Phoenix Park Murders assassination of two senior civil servants in Phoenix Park, Dublin

The Phoenix Park Murders were the fatal stabbings of Lord Frederick Cavendish and Thomas Henry Burke in Phoenix Park in Dublin on 6 May 1882. Cavendish was the newly appointed Chief Secretary for Ireland, and Burke was the Permanent Undersecretary, the most senior Irish civil servant. The assassination was carried out by members of the rebel group Irish National Invincibles, a more radical breakaway from the Irish Republican Brotherhood.

When the Irish Parliamentary Party split over the question of Parnell’s leadership in December 1890, Quinn supported Parnell. However he disagreed with Parnell over the latter’s treatment of the disputed "Paris funds" [4] and in May 1891 he applied for the Whip of the Anti-Parnellite Parliamentary Party chaired by Justin McCarthy. The Anti-Parnellites were seriously divided between the factions led on the one hand by Timothy Healy, and on the other by John Dillon and William O'Brien; between them Quinn was a neutral. [5] In February 1892 he saw off an attempt by a creditor to have him committed to prison, when the judge at Westminster County Court threw out the case on the ground of Parliamentary privilege.

A whip is an official of a political party whose task is to ensure party discipline in a legislature. This usually means ensuring members of the party vote according to the party platform or other accepted policy views shared by the party, rather than according to their own individual conscience or the will of their constituents.

Justin McCarthy (1830–1912) Irish nationalist and Liberal historian, novelist and politician

Justin McCarthy was an Irish nationalist and Liberal historian, novelist and politician. He was a Member of Parliament (MP) from 1879 to 1900, taking his seat in the House of Commons of the United Kingdom of Great Britain and Ireland.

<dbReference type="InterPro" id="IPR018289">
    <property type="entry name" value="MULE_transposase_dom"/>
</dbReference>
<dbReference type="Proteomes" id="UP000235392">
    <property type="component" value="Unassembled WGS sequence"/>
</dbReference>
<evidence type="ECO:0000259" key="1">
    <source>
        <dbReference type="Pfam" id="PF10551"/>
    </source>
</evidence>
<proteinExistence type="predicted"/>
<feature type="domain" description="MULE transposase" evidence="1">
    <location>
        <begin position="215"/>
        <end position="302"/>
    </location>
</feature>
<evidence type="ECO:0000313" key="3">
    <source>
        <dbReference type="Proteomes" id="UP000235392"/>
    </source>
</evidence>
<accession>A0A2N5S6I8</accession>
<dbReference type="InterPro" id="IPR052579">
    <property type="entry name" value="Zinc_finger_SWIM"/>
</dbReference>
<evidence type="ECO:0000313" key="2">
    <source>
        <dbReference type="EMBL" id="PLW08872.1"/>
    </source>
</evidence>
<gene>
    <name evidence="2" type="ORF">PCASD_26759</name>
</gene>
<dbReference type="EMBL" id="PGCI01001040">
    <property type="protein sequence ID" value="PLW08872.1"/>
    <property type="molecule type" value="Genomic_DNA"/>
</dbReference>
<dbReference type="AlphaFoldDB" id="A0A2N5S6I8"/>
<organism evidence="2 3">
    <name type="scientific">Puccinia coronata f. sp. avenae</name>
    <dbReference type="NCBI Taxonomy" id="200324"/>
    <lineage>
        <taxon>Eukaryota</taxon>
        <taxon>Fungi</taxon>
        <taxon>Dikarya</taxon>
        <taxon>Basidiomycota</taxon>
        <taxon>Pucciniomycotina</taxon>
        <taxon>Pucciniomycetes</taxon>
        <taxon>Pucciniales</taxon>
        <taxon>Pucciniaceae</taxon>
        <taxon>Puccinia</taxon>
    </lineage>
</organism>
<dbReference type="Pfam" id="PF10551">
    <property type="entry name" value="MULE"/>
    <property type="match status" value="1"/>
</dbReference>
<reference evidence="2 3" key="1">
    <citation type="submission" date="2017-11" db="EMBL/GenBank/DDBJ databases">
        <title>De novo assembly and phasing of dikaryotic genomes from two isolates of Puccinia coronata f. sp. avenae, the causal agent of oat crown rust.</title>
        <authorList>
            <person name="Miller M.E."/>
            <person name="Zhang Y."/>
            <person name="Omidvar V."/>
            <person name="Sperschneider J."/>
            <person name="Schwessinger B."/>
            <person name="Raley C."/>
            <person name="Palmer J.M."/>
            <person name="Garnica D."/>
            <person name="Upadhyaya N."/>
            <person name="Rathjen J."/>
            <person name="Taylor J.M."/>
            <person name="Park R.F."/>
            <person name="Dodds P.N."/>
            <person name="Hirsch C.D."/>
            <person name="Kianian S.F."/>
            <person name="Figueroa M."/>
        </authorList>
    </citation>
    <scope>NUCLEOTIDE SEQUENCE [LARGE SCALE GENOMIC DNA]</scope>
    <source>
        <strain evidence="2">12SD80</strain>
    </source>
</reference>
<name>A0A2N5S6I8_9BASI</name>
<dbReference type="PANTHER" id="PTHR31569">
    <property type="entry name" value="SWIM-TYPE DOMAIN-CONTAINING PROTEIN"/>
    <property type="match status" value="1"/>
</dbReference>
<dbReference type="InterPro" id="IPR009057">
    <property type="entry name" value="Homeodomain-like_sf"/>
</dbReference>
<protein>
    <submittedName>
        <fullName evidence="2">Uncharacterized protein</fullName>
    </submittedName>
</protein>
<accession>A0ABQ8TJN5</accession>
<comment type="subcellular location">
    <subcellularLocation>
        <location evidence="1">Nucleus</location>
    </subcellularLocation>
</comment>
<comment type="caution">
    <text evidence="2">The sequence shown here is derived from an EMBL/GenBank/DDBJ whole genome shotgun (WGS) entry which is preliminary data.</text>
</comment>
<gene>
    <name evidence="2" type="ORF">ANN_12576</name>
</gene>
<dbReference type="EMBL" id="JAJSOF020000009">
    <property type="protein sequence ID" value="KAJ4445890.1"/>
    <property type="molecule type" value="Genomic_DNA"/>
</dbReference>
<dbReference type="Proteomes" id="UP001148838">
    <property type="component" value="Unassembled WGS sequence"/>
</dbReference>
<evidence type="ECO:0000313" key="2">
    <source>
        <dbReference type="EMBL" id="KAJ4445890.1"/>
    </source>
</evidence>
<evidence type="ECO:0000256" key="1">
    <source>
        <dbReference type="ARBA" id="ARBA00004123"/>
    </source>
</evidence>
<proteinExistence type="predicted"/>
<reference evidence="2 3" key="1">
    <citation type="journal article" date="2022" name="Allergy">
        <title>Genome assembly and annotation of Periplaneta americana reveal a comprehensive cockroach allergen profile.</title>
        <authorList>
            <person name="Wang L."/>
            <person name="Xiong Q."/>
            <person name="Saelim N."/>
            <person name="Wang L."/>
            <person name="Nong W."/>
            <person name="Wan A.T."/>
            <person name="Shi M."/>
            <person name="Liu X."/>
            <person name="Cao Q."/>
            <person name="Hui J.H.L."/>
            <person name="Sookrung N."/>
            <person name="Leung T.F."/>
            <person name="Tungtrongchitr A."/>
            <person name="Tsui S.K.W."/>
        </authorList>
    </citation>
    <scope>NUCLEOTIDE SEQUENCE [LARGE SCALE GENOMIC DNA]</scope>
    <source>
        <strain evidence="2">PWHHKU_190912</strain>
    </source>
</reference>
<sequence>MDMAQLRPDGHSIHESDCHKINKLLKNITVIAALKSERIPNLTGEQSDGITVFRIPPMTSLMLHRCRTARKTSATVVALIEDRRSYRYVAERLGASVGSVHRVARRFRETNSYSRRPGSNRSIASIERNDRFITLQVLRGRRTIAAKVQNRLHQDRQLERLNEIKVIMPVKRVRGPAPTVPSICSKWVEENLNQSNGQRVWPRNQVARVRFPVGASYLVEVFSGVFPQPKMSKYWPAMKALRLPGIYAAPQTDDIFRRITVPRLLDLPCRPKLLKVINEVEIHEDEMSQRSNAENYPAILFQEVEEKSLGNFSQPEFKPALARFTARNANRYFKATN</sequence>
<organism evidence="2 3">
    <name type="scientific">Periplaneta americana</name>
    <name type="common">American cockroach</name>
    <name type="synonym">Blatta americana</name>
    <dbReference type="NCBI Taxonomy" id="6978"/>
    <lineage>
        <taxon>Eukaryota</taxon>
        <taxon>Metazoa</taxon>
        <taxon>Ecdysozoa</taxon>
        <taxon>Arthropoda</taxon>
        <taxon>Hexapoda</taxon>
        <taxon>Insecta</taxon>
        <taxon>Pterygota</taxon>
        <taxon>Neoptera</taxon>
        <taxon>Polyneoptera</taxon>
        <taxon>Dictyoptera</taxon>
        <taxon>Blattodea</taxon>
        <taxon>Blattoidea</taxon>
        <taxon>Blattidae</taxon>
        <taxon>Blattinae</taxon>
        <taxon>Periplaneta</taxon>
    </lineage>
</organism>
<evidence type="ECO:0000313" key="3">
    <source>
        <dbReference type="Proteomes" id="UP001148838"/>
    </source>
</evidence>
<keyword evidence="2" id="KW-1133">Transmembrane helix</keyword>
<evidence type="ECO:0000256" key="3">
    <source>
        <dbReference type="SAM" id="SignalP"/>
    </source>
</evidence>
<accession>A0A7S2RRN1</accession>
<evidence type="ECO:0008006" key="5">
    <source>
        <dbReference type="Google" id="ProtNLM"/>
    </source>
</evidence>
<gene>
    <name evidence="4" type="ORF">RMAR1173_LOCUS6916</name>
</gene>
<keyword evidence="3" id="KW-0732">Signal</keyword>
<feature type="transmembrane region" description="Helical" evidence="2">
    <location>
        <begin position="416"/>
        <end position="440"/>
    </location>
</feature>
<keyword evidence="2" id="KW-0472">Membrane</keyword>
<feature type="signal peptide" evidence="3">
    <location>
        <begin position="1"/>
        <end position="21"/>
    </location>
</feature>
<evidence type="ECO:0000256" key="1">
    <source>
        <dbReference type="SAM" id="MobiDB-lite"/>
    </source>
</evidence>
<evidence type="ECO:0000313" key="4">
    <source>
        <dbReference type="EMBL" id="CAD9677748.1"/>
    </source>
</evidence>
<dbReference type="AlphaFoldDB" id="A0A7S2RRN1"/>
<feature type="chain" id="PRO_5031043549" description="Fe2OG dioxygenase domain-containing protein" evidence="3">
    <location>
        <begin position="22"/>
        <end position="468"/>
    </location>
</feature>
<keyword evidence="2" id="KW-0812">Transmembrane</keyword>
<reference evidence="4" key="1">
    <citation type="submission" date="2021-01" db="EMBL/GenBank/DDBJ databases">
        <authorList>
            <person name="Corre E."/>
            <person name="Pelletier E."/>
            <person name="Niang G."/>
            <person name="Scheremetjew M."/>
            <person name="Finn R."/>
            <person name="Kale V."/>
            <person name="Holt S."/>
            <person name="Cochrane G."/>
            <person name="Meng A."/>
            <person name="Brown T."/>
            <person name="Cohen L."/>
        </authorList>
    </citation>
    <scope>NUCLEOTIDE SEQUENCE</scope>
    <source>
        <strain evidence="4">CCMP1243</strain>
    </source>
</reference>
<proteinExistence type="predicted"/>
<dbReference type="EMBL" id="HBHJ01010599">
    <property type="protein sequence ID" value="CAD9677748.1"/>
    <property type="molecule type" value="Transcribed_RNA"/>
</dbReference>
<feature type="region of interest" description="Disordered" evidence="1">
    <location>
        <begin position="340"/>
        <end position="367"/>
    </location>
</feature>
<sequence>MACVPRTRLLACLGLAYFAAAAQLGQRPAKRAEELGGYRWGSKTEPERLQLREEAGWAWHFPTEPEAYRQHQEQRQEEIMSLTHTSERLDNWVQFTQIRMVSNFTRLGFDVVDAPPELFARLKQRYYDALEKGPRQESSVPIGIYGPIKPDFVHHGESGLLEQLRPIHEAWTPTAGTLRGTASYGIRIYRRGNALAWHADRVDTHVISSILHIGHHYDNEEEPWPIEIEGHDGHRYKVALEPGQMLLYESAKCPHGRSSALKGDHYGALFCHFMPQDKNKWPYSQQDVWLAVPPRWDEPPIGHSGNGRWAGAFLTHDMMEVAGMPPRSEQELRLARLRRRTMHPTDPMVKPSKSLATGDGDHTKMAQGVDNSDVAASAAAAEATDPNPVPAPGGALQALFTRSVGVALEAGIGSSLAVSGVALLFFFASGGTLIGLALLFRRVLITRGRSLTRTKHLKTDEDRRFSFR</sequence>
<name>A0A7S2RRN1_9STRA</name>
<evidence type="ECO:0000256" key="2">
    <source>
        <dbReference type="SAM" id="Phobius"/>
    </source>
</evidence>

John Dillon Irish politician

John Dillon was an Irish politician from Dublin, who served as a Member of Parliament (MP) for over 35 years and was the last leader of the Irish Parliamentary Party. By political disposition Dillon was an advocate of Irish nationalism, originally a follower of Charles Stewart Parnell, supporting land reform and Irish Home Rule.

Quinn retired from Parliament at the general election of July 1892 due to ill-health. [6] He died at his home in Kensington on 3 November 1897, having never recovered from a severe chill contracted when attending a Gaelic athletic sports event four months previously. He was buried in Glasnevin Cemetery, Dublin, on 10 November 1897. [7] He was survived by his wife, but all four of their children predeceased him.

Footnotes

  1. Letter by ‘Nemo’ in The Times, 10 July 1888. This letter formed part of The Times’ "Parnellism and Crime" campaign against Parnell and his party. Presumably most of what was stated in the letter was false, but there is no reason to doubt the statement that Quinn was the League’s Treasurer.
  2. The Times, 17 July 1886
  3. Moody (1968) appears to be the most up-to-date and authoritative overview of this episode, although he does not refer specifically to Thomas Quinn.
  4. The Times, 4 May 1891
  5. The Times, 16 April 1892
  6. The Times, 4 November 1897
  7. Freeman’s Journal, 8 November 1897

Sources

Parliament of the United Kingdom
Preceded by
John Francis Smithwick
Member of Parliament for Kilkenny City
18861892
Succeeded by
Thomas Bartholomew Curran